Monday, February 25, 2013

Chimps Given Antidepressants



First of all we take them out of their natural habitat.

We cage them.

We inject them with diseases such as hepatitis and/or aids.

We throw them back in the cages.

We notice they are feeling sad.

We give them antidepressants.

We sing the praises of the antidepressants.



Now watch.




Don't know about you but I feel incredibly sad after watching the above video. Maybe my natural reaction to watching something so harrowing needs medicating. Someone hand me a Paxil to take away my sadness.

There will be many who watch this video who are aware that children, every day, are treated with antidepressants and other psychiatric medication. The results of which can see them suffering severe akathesia, withdrawal problems, adverse reactions such as violence, aggression, suicidal thoughts and completed suicide.

The chimp video should tap into your conscience.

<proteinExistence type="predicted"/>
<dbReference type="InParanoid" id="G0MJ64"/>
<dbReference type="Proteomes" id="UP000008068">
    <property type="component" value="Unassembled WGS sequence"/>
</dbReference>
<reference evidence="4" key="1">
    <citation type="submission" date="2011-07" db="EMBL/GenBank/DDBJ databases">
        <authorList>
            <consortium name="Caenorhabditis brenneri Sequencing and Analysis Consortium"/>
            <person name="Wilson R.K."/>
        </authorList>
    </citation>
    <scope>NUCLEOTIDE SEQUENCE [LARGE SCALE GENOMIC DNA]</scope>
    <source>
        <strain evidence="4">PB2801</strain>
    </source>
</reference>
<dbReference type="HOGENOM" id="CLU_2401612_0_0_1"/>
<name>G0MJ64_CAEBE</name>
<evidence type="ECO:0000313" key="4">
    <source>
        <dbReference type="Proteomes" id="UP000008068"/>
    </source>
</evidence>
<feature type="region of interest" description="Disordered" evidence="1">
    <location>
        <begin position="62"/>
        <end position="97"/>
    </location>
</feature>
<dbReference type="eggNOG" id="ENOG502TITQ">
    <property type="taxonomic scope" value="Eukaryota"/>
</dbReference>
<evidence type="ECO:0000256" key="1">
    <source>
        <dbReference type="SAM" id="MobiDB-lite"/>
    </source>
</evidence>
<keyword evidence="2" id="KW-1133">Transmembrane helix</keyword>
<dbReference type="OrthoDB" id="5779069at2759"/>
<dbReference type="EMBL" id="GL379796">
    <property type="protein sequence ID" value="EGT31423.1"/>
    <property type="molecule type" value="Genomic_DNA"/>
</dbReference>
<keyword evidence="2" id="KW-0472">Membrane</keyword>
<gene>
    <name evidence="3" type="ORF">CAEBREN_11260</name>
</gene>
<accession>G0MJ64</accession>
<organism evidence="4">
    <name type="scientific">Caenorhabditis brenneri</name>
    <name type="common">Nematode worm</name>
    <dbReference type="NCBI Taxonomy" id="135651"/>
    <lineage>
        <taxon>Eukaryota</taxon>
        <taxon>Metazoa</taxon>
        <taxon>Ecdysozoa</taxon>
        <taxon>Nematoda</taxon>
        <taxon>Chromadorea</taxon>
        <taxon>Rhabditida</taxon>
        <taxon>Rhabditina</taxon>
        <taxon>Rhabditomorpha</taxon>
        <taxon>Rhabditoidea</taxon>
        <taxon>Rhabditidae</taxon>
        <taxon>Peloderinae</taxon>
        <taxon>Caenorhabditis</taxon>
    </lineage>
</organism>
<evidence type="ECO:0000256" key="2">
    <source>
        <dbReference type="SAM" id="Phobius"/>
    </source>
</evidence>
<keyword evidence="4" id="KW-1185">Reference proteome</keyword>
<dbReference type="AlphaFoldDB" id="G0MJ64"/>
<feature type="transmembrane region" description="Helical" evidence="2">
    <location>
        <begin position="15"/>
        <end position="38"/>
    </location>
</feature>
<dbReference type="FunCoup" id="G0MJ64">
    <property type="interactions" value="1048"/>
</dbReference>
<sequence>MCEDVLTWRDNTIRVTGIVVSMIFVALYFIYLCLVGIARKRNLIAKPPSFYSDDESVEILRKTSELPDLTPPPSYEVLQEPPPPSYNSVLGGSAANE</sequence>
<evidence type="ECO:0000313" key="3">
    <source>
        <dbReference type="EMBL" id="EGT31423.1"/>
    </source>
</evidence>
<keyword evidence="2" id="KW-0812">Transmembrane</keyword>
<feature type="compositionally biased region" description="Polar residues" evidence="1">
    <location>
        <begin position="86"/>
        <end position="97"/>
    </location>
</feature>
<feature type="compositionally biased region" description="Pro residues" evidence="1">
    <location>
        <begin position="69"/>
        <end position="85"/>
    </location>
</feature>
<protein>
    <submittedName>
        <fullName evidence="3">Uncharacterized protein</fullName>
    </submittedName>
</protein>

What right do we have, as humans, to use chimps as lab rats?

More importantly, what right do we have, as humans, to treat children with drugs that have been proven time and time again to have little efficacy?

No surprise that the healthcare professional in this video is a psychiatrist.

Martin Brüne  is a professor of psychiatry at the University of Bochum, Germany. He and a number of his collegues carried out a suicide study back in 2011. The conclusion?

Brüne  and his team compared the density of von Economo neurons in nine patients who died from suicide and 30 who died of natural causes, such as heart failure. All subjects had been diagnosed clinically with either schizophrenia or bipolar disorder. The researchers found the density of these neurons was significantly greater in those who died of suicide than in those who had not, regardless of what disorder they had.

WOW! great. So suicide is caused by some sort of neurological disorder?

Interesting that Brune's subjects had been diagnosed with schizophrenia or bipolar disorder. Given this fact maybe Brune and Co should look at the meds these folk were on at the time rather than desperately find a chemical in the brain to blame.

Regarding the chimps, here's an idea Mr Brune... release them back to where they belong.

Then study the chimps to see how being in their natural habitat makes them less sad!

Fid




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